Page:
Honors College hosts discussion between student politicians


Student candidate Erid-John Szczepaniak chimes in on Zoom during the virtual event. (GVL/Katherine Arnold)

Katherine Arnold, Staff Reporter

In the United States of the past few years, it has become a matter of increasingly frequent discussion that America’s political representation lacks influence and perspective from its youth. Every day, university students struggle between wanting their political voices heard and believing that they don’t have the power to change the system they live in. On the contrary, however; right now, especially as election season approaches is the perfect time for the younger generations to stand up and take part in the decisions of their communities, states, and nation.

That was the driving motivation behind the “Youth in Politics” event was hosted Wednesday, Sept. 9 by the Frederick Meijer Honors College. The discussion, intended as a call-to-action for the student community at Grand Valley State University, demonstrated how two GVSU students have decided to use their voices to bring about change and action. For both individuals, their decision to speak out has led them to actively run for public office this fall.

The students, Katherine Parker and Eric-John Szczepaniak, were led in conversation by Grands Rapids Mayor Rosalyn Bliss, who is also faculty at the Frederick Meijer Honors College.

“It’s always important to highlight the positive efforts and contributions of our students, both to celebrate those students and inspire others to do more,” said Honors College Director Roger Gilles.

Parker is a junior studying statistics and public & Nnonprofit administration, with a focus on using her knowledge about data analysis to guide her work in public policy. She will be running for Allendale Township Trustee.

Szczepaniak is a senior, studying history and public & nonprofit administration. He is also the Student Senate president at GVSU, and in 2016 was elected for a position on the Kenowa Hills school board. He will be running for Alpine Township Clerk.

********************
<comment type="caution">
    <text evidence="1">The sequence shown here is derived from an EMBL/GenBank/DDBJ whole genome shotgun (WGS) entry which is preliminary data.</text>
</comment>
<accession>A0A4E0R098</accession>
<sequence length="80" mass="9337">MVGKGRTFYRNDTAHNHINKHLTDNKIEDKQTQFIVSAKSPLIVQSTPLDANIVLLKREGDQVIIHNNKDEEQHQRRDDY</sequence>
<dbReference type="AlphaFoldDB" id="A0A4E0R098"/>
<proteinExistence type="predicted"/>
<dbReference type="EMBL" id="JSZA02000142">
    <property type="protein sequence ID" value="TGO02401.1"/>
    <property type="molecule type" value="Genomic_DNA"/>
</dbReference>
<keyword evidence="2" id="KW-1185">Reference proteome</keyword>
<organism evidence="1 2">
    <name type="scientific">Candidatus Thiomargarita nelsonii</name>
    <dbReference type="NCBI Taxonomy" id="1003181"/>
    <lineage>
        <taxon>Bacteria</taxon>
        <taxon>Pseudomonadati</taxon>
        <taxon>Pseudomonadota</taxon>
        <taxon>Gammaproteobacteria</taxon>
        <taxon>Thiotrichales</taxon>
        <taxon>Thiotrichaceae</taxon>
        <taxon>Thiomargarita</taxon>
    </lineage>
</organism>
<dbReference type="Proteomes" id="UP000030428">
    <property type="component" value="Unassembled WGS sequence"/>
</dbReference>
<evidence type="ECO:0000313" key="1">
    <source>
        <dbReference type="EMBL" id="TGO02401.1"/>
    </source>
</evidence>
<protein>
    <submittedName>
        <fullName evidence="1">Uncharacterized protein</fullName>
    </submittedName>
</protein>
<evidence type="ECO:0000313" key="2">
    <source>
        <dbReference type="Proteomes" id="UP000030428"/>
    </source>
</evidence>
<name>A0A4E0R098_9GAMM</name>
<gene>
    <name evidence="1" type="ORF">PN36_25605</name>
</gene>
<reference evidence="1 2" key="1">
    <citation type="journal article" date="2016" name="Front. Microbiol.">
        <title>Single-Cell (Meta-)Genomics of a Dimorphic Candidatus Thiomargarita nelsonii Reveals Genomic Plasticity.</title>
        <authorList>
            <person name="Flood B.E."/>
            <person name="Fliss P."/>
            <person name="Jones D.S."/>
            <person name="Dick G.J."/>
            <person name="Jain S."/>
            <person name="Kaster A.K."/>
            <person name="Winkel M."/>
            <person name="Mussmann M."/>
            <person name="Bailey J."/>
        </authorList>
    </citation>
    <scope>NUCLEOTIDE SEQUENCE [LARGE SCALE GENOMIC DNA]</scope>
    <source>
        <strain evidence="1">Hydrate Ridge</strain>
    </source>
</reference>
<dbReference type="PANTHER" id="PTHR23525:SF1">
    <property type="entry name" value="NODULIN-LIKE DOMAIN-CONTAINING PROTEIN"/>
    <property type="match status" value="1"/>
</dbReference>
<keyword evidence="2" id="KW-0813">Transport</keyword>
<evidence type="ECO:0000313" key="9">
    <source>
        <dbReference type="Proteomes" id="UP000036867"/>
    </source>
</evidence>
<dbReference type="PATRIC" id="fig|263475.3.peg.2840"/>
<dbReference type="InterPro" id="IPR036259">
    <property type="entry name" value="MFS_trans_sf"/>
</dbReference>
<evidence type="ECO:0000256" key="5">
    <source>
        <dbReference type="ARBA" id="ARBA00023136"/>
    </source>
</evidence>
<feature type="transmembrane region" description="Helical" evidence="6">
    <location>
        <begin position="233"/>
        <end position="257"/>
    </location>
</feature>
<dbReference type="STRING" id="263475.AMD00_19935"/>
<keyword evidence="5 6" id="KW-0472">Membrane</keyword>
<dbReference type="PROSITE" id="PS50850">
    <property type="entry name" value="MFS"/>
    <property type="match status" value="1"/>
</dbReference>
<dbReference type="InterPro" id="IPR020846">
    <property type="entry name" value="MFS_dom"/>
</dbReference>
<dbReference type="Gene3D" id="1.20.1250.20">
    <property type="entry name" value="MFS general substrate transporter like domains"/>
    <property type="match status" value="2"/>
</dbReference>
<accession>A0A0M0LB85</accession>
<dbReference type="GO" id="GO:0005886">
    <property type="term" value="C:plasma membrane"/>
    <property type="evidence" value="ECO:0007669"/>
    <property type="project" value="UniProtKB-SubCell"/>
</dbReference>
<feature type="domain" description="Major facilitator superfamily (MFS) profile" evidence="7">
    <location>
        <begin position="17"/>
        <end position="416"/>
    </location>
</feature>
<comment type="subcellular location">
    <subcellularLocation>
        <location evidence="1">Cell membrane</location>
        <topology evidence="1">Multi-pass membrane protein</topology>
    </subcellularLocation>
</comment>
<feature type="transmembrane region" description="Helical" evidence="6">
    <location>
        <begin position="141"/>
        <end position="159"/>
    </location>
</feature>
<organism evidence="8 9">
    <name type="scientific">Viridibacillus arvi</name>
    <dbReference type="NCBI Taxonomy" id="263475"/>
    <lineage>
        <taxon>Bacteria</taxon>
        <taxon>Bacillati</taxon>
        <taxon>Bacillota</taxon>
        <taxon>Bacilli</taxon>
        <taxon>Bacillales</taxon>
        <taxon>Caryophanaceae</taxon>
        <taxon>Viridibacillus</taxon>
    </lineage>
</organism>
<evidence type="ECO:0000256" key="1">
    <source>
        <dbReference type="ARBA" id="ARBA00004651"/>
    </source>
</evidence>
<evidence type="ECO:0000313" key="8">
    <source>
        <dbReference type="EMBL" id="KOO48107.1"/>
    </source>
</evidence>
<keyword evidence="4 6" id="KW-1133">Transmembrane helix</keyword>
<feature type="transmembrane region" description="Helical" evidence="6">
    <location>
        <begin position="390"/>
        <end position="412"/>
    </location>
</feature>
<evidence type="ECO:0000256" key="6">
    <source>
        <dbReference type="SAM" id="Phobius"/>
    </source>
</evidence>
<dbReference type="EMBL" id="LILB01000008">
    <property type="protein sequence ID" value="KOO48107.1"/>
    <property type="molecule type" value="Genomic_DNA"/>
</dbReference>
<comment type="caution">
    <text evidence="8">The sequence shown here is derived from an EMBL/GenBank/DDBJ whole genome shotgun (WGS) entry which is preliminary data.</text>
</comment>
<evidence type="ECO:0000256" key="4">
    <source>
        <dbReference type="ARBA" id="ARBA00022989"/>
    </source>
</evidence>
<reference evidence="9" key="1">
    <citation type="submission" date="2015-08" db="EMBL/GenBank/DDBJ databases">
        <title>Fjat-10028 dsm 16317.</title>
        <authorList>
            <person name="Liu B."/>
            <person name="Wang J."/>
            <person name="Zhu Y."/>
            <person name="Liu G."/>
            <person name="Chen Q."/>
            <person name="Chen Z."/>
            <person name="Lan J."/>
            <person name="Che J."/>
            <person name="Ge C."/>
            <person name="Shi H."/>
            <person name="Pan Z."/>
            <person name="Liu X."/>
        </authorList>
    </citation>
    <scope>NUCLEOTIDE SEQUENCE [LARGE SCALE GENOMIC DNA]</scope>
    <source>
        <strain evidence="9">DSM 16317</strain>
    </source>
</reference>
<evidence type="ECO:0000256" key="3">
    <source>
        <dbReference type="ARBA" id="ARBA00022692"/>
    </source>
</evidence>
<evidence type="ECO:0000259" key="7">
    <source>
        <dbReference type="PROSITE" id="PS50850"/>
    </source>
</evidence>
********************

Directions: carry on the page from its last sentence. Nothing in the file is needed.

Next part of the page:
For these two students, running as candidates for office is more than just showing that they know how to discuss and debate their opinions. It is about making a difference in their communities and working to directly influence and change the issues they believe in improving.

A strong focus on diversity and inclusion was heard from both candidates throughout the virtual meeting. No matter your age, income, gender, race, or sexuality, everyone can work to create better political diversity, one that the political climate can benefit from with access to voices from different walks of life. The more we diversify the political offices and positions, the more we will aid the voices of the marginalized in being heard.

To Gilles, what stood out the most was their passion, will and hope for change.

“What really came through was the importance of local, state, and national politics to young people,” Gilles said. “They’re the ones who will shape our future. And young people like Katherine and Eric-John are taking an active role in shaping that future.”

A strong theme within the discussion was that audience members heard clearly that despite the dizzying circumstances surrounding the pandemic, some things just can’t wait. In this way, Parker and Szczepaniak are setting an example for existing in the present, and doing what we can now to make the future a better one for everyone.

“We’re all very proud of these two students for their commitment to public service,” Gilles said. “Hearing them talk about their immediate and longer-term plans gives us great hope for the future.”

For those interested in watching the recording of the event, please visit the Honors College website to access the video link.